• The Boston Singers’ Relief Fund reaches $20,000 and begins accepting applications for assistance from singers.
  • The BSR Recital Series produces another sold out program: “All music, All delight; the songs of John Duke.
  • The Boston Singers’ Relief Fund distributes its first check.
  • The BSR Recital Series produces another sold out program: “Songs of Emily Dickinson.
  • Lynn Shane announces her plans to retire from BSR.
  • Margaret Felice is hired as Interim Administrative Director (later Executive Director).
  • BSR offers its first audition workshop with panelists Dana Lynne Varga, Elaine Crane, Phil Lauriat, Angela Jajko and Thomas Dawkins.
  • The BSR Recital Series produces its final event under the leadership of Beverly Soll: “The Gift of Song”, highlighting the words of African-American poets and authors. The program is held in Swampscott with singers Robert Honeysucker, Kynesha Patterson, Antanas Meilus and narrator Samuel Martinborough.
  • BSR was represented at the Classical Singer convention with a booth and the expo and a workshop with Jean Danton, Aliana de la Guardia, Jose Delgado, and Dirk Hillyer. 
  • BSR concludes its first full season of workshops, including an audition workshop and tax workshop, as well as our first collaboration with Moonbox Productions on a two-part series of crossover workshops.
  • BSR honors outgoing board member Beverly Soll with a five season retrospective recital at the home of John Archer in Danvers. Previous recital singers and friends of BSR sing and read with Beverly at the piano.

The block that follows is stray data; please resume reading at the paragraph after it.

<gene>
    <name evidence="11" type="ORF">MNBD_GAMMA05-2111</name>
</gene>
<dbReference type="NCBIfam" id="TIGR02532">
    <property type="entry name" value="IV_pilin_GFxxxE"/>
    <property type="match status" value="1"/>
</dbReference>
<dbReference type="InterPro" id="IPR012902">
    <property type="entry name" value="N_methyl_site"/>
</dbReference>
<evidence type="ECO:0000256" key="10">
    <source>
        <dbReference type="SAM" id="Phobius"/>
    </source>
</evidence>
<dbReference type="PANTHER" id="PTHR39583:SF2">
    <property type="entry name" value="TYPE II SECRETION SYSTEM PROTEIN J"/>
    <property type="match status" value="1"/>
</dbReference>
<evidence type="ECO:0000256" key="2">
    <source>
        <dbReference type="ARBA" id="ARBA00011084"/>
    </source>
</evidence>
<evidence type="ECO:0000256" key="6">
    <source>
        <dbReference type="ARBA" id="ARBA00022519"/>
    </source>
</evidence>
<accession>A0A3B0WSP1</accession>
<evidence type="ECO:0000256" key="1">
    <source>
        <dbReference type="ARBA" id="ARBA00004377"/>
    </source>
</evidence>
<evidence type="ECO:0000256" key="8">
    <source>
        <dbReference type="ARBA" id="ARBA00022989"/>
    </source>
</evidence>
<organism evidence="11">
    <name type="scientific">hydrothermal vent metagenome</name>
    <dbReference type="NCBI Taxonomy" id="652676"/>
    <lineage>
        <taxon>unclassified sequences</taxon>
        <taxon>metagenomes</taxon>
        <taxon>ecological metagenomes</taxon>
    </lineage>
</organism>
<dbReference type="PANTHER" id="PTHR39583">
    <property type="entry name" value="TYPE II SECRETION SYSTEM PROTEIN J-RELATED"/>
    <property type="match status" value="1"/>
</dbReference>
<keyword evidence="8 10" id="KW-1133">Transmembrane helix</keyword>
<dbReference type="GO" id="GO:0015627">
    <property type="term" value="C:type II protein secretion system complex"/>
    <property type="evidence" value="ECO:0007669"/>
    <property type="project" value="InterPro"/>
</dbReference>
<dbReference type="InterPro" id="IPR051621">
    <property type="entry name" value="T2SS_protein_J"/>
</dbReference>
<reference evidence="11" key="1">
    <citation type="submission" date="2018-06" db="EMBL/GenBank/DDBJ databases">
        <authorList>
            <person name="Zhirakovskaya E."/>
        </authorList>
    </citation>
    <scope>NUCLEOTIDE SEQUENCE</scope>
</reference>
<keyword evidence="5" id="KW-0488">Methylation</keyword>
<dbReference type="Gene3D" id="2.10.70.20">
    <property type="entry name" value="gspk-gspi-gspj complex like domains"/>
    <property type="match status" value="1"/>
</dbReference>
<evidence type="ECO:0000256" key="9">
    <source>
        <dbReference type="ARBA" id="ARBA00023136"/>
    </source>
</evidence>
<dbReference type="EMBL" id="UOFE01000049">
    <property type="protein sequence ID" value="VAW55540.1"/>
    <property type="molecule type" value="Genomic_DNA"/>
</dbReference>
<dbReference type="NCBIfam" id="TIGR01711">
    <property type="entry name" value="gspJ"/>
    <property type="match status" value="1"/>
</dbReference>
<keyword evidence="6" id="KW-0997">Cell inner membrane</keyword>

• BSR collaborates with Greater Boston Choral Consortium for a workshop on "Demystifying Websites" at Allston-Brighton Congregational Church. 
  • BSR returned to the Classical Singing convention, offering a workshop on "Hustle" with Hailey Fuqua and James Dargan. 
  • BSR announces a comprehensive website rebuild and $20,000 campaign to fund this essential upgrade. 
  • The Boston Singers' Relief Fund passes $50,000.
  • The new BSR website launches with a new logo and graphics.
  • BSR issues over 40 grants to singers who lost work due to COVID-19 through the Boston Singers' Relief Fund.
  • BSR offers its first "Composers' Lab" concert, in which singers and composers collaborate to generate ideas for new art songs.  
  • Margaret Felice announces her plans to retire from BSR.
  • Brendon Shapiro is appointed BSR Executive Director.
  • BSR produces "The Songs of Sondheim - a virtual cabaret" to celebrate the music of the recently departed Stephen Sondheim.
  • BSR releases its Houses of Worship Wage Equity Survey and gives a presentation to the community.
  • BSR rebrands "Composers' Lab" as "FUSE: Collaborations in Song" in collaboration with Catalyst New Music. Poets are now included in the process. 
  • BSR initiates several new programs, including the No Stress Studio, Boston Singers' Showcase, and Artist-in-Residence programs.
  • BSR updates mission statement to be more inclusive, to reflect the changing times and priorities of the organization.
  • BSR holds a masterclass with composer and conductor Matthew Aucoin.